So finally, after years of self-flagellation, (Thanks Sister Martha Ann), I finally realized something.  Unless you can create a mechanical blockbuster that appeals to the masses, will the creator see any monetary reward. And even then, because bigger means the pie is sliced into more pieces, gross doesn’t always guarantee a net return. Yet, all these various funding agencies are willing to support, or as they like to say, “invest”, in the same ventures, year after year. Festivals, films, theatre companies whatever, art does not pay for itself…the government does!

Now on my seventh grant application for next summer’s big project, with each one I have become more confident that I have the answer to artistic sustainability in Canada. First of all, besides the odd agency, like some on the grants offered by the Ontario Arts or Canada Councils which are “juried” by fellow artists and “friends of”, quality means nothing. Schlocky films get made, obscure theatre gets staged, bad television programmes are produced and insignificant annual festivals and events will continue to be mounted. The most important criteria for receiving funding is not standards or originality, it’s “How many jobs are you going to create?”.  

Holy crap! Is that what it takes to get government funding? Let’s see, considering the fact that I rarely paid myself as writer, the ideas I have conceived and have made it to full production since 1985 in various media,  I am responsible for close to ten thousand plus jobs.  Mind you, most are short term contractual, but they are jobs.

Besides jobs, the impact your idea creates is equally important. I am not referring to emotional impact, for that has no worth in the funding formula, but rather economic impact. If someone drives from beyond forty kilometres to attend your event, it’s more than likely they will go out for dinner, do a little shopping and even stay over for a day or two. Whether they buy your painting, like your music or laugh at your comedy, means nothing. Again because that would imply appreciation and acceptance, which is too hard to measure. It’s easier to use formulas like “For every dollar spent on a theatre or entrance ticket, five to seven is spent in the surrounding community.”  So suddenly your thirty-five dollar ticket translates into two-hundred and forty five! Or your TV programme or article in a magazine generates millions in advertising revenue. I would assume the formula for film is jobs created, times money spent in the community, times world-wide distribution, times the taxes on the Hollywood producer’s LA home.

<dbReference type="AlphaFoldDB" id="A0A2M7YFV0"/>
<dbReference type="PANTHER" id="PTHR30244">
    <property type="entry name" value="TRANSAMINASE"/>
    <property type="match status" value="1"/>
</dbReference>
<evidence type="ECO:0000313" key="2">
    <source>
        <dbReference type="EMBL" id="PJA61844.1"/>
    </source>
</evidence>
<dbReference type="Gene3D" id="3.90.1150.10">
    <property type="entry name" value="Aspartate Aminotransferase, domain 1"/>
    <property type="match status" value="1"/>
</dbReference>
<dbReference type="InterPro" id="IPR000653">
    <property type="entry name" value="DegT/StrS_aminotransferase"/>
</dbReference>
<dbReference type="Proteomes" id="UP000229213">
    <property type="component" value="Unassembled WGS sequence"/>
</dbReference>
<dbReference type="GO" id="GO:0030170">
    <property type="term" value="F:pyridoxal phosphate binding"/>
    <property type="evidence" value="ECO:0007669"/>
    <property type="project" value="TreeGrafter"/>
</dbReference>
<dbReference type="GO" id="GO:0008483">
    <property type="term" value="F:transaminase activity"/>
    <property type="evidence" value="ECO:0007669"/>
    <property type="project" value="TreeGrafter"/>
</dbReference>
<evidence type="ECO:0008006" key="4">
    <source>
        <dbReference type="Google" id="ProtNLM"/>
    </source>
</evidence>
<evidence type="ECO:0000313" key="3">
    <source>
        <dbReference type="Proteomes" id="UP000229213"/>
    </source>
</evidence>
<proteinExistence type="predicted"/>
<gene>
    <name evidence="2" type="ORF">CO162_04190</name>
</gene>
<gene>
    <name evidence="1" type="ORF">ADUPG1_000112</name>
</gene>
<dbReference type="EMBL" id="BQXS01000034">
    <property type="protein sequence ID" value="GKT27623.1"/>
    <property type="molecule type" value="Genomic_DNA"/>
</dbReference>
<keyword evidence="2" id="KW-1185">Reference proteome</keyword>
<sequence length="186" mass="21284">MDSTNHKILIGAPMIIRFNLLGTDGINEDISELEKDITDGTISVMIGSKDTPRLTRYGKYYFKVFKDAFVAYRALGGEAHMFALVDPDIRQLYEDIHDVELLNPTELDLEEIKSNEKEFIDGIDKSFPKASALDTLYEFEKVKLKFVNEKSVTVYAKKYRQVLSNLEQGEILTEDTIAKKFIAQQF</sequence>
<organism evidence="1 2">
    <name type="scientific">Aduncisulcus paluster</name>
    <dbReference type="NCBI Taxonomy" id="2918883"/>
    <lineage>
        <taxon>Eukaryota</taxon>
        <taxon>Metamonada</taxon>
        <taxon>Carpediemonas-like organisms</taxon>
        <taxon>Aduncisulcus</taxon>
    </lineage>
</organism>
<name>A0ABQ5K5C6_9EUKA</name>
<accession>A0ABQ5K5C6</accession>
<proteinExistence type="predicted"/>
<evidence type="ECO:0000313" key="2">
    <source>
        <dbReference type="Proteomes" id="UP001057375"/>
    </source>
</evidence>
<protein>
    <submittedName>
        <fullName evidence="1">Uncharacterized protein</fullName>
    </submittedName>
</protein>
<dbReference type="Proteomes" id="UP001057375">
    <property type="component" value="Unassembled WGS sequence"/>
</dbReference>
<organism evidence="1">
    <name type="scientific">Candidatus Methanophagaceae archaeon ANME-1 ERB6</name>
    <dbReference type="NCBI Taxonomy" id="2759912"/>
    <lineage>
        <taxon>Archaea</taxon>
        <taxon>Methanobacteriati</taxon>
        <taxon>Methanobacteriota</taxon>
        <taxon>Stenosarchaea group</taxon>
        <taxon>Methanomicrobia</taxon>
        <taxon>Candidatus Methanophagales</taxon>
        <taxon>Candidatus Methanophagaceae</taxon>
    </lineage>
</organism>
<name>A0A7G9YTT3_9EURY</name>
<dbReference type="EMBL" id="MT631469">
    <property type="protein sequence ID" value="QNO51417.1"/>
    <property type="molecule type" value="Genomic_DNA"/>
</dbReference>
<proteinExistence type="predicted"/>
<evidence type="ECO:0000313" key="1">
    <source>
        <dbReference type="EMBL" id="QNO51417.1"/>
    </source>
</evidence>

So following this formula, if you count  the dinners in restaurants, items purchased in stores, overnight stays in hotels, cable television subscriptions, magazines sold,  commercial time bought, ad space in programmes, sponsorship money spent, gas tank fill-ups, care rentals, lumber purchased, electricity needed, (etc.) plus the jobs created, the value of art goes beyond the applause or how well it looks hanging above a couch.

As I proceed securing funding for my various ventures, I have learned that the value of the artistic product has nothing to do with the number of hours spent, the feeling it causes nor the brilliance it displays. Art is a commodity. Actually art is more like a loss leader. Art is that item they advertise and put on sale at the back of the grocery store in hope that as consumers proceed down the aisle they’ll pick up full-priced items. I finally get it. “Attention shoppers!”